The hardness tester at NIOM is capable of measuring the hardness of many different materials (Figure 1). The instrument is currently used in a range of different research projects. One example is the effect of abrasion and erosion on surface hardness of different dental materials. Two visiting researchers are investigating the results of different treatment methods to improve the surface of molar-incisor-hypomineralization (MIH)-affected teeth (Figure 2).
Hardness is an important mechanical property of dental materials and is defined as the resistance to permanent surface indentation. Sufficient hardness ensures that the placed restorations are resistant to in-service scratching, from both mastication and abrasion.
The instrument is configured to carry out two types of microhardness testing; Vickers and Knoop. In both methods a standardized load is applied to a fixed point on the sample. This creates a symmetrically shaped indentation, which can be measured and the hardness of the material calculated. In the Vickers hardness test, a diamond in the shape of a pyramid is used to make the indentation with a force load ranging from 100g to 30kg. In contrast, the diamond indenting tool used in the Knoop method is more narrow and elongated and a lower load is applied (20g to 2kg) (Figure 3).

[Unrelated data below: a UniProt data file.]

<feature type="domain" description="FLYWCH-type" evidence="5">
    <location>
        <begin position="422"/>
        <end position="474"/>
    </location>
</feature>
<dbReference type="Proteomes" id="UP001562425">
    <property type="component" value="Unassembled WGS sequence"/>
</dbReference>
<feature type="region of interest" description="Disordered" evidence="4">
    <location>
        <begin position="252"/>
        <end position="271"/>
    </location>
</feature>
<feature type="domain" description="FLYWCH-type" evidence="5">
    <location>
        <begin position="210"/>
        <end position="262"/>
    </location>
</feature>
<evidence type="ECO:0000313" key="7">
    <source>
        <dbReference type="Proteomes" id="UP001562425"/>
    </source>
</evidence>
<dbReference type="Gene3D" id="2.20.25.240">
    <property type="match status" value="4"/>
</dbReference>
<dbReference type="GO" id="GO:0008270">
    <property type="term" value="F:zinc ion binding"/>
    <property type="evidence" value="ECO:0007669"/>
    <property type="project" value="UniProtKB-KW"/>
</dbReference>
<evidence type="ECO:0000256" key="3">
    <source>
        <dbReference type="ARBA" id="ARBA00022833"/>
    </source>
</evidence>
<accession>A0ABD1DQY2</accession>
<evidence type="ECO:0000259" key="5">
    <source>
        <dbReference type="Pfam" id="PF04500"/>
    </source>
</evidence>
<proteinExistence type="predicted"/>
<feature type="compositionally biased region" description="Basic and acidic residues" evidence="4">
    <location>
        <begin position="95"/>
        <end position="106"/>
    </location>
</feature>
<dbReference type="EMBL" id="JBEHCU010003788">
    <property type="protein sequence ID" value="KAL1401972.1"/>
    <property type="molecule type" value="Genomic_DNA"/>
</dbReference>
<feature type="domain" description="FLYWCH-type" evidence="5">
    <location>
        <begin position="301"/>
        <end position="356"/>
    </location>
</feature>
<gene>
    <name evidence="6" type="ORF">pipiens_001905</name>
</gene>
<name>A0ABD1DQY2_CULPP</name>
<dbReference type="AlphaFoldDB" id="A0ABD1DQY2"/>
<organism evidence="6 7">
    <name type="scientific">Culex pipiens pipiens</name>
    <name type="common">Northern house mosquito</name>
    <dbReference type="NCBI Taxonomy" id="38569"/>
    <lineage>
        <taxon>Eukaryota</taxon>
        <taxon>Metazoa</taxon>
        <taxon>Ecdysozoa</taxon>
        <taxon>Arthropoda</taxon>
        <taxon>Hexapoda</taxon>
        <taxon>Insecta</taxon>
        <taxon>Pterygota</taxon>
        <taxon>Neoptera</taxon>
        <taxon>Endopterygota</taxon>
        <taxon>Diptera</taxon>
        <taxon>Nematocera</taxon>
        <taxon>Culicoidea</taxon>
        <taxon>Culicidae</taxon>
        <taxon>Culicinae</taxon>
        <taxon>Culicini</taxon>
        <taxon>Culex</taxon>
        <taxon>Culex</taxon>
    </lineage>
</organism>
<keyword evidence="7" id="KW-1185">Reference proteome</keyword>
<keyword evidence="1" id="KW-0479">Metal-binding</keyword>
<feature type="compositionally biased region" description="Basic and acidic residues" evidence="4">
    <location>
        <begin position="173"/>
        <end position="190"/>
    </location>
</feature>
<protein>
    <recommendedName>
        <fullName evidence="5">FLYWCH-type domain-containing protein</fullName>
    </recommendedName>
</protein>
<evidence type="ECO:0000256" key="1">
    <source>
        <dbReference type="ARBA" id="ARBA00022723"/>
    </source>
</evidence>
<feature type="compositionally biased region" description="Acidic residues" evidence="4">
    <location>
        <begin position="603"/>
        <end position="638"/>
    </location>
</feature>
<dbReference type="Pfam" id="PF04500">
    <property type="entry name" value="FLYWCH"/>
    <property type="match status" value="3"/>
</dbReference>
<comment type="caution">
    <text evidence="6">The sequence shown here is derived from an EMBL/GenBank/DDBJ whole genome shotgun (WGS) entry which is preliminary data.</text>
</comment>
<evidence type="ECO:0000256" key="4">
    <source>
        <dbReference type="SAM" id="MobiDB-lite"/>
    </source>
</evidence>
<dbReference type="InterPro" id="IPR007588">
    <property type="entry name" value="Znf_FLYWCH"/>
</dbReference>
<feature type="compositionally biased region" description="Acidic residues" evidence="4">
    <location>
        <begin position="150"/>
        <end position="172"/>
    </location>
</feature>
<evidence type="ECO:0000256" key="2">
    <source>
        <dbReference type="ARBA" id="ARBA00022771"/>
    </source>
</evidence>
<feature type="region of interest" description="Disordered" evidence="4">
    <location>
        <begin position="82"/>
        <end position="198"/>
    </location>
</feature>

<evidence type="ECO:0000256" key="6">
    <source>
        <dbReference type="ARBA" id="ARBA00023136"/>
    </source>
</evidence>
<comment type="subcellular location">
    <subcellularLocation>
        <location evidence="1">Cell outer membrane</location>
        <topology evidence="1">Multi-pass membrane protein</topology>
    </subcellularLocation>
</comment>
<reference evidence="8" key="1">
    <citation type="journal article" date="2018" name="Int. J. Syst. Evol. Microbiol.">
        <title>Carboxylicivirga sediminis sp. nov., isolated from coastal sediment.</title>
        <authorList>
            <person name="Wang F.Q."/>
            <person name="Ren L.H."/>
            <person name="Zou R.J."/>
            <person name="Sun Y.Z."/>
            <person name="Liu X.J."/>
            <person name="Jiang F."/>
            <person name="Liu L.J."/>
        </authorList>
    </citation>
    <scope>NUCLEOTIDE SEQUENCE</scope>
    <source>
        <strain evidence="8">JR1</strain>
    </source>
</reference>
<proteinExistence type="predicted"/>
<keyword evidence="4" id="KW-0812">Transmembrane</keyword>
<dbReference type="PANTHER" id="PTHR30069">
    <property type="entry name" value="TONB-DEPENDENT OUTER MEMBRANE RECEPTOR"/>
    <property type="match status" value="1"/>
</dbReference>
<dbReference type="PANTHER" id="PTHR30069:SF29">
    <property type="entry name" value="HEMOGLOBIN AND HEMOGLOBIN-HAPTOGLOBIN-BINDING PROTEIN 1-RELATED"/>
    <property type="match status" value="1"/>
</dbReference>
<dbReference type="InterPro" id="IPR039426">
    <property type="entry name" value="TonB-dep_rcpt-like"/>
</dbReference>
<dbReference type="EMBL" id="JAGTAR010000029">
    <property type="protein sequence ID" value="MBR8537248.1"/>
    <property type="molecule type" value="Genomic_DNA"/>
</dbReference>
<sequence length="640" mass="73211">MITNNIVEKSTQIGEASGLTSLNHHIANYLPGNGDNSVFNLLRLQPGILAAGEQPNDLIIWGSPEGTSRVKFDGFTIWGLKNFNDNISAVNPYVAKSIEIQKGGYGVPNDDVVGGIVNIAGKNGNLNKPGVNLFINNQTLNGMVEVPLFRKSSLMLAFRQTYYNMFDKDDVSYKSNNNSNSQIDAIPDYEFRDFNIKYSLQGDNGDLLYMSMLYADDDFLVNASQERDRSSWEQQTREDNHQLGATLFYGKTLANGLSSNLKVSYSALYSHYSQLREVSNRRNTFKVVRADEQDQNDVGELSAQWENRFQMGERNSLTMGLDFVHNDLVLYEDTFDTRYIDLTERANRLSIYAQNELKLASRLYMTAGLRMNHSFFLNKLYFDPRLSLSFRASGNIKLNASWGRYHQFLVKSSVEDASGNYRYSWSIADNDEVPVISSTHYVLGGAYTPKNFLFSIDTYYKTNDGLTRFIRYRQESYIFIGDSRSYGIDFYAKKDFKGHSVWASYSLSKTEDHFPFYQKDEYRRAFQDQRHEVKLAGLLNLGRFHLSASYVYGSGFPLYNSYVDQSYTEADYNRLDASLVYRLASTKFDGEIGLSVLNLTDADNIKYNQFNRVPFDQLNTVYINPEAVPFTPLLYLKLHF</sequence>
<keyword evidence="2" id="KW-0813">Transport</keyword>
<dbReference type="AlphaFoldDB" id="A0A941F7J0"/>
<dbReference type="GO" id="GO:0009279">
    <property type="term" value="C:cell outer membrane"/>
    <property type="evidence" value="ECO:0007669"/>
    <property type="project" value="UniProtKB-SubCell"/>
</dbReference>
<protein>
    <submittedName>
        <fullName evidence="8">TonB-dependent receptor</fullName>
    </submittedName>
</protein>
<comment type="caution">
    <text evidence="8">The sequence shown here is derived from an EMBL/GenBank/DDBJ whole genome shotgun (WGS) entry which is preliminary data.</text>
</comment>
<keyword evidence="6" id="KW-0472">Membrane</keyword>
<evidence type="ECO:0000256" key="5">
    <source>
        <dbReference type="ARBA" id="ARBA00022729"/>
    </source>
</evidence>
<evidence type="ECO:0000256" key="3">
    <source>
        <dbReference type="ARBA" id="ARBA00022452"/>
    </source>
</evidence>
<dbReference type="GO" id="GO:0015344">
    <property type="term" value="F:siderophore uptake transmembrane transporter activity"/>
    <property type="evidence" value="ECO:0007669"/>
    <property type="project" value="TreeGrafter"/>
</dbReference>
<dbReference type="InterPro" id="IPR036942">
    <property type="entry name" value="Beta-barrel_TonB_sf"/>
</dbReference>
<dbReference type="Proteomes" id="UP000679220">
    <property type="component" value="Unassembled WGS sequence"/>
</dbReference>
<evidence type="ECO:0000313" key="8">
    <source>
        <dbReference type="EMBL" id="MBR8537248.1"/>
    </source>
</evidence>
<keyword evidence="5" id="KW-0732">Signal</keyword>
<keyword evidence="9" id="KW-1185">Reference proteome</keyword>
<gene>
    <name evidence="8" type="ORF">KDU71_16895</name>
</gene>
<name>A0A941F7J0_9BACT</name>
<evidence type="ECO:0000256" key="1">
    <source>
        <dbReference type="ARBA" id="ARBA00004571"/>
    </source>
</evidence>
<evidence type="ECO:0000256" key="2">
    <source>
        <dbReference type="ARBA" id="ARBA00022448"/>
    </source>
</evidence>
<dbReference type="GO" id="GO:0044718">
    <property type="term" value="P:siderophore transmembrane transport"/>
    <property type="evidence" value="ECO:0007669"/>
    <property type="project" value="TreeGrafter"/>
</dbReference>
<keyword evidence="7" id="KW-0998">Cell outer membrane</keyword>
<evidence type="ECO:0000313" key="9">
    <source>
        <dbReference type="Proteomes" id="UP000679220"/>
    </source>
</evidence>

Traditionally, Vickers is used to measure the hardness of very hard and brittle materials, such as cast dental alloys, but is also applicable to softer materials. Knoop has been used for a wider range of materials, from amalgam and ceramics to resin-based composites, but is also useful for materials that vary in hardness over an area of interest, such as enamel and dentin.